The word translated as heir in both the King James Version and in Brenton's Septuagint version of this verse is from that same Hebrew word from which the lexicons derive Moresheth in the name Moreshethgath, which is yaresh (Strong's # 3423), and it is defined by Strong primarily as to occupy a place by driving out the previous inhabitants, or to expel or take possession. Because of this meaning, to take possession, it was variously translated as to seize, rob or even to inherit in various contexts. The New American Standard version interpreted it as referring to one who “takes possession” here in Micah, and that is how we would prefer to interpret it here.
The repetition of these forms of this word moresheth indicates that Micah was using a play on words, and idiomatic meanings and double entendres were conveyed that are now lost in the translations.
Perhaps Micah verse 15 should be interpreted to say “Yet will I bring one who takes possession unto thee, O inhabitant of Mareshah: he shall come unto Adullam [or the justice of the people] the glory of Israel.” The Israelites were indeed expelled, and Mareshah, the summit, was taken possession of by their enemies, the Edomites. Perhaps we could take this a step further, seeing that both Jerusalem and the claims to the inheritance of Israel were eventually infiltrated and taken over through Marissa, and this seems to be what the name Mareshah, or summit, forebodes here. Yet the justice of the true people of Israel was found in their punishment and in the judgment of God, as it was those same Edomites who crucified the Christ.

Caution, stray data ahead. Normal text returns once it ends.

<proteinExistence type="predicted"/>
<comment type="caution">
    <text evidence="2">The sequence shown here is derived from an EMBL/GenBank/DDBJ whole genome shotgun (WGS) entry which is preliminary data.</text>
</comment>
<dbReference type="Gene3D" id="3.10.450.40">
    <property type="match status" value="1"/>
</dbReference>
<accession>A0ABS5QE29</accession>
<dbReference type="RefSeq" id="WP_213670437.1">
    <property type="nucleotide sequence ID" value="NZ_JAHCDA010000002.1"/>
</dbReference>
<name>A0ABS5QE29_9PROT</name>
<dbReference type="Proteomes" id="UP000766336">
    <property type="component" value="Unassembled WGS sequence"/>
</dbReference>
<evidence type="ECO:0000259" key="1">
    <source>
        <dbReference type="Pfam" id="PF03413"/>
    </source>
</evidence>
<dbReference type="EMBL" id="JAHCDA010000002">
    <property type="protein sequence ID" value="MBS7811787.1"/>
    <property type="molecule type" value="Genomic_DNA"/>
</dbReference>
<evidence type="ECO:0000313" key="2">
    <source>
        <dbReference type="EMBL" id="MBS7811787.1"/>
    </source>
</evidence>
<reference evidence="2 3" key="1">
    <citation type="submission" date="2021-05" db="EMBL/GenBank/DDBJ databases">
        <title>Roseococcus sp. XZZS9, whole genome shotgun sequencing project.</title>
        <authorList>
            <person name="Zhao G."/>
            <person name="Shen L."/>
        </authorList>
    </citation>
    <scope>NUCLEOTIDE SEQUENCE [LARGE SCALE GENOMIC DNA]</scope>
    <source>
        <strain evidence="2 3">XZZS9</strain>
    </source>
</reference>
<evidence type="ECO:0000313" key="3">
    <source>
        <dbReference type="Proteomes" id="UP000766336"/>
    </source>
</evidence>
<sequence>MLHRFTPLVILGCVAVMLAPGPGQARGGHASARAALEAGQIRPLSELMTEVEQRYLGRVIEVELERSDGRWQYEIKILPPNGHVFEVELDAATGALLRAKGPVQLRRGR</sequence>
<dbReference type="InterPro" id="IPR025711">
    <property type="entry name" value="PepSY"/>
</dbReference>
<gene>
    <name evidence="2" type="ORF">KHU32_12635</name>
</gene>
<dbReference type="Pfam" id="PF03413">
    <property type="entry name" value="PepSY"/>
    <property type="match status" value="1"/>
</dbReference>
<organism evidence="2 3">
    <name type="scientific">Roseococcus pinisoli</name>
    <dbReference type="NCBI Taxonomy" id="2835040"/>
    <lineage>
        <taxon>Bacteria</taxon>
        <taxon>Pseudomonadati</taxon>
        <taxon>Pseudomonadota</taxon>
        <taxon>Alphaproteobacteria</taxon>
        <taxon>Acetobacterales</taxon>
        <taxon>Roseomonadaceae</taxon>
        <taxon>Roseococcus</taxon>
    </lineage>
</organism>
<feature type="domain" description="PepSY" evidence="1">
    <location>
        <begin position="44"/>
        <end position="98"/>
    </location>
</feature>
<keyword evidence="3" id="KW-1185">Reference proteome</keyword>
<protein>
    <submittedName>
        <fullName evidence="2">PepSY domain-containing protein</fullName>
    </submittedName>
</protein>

16 Make thee bald, and poll thee for thy delicate children; enlarge thy baldness as the eagle; for they are gone into captivity from thee.
Shaving of the head was a sign of disgrace and grief. The Septuagint has this verse “Shave thine hair, and make thyself bald for thy delicate children; increase thy widowhood as an eagle; for thy people are gone into captivity from thee.”
The prophet speaks of something which is imminent, which is the captivity being forewarned by Yahweh God, as if it had already happened. In that same spirit, Paul says of the promise of Abraham that Yahweh “calls things not existing as existing”, in Romans 4:17, which is the purpose of prophecy.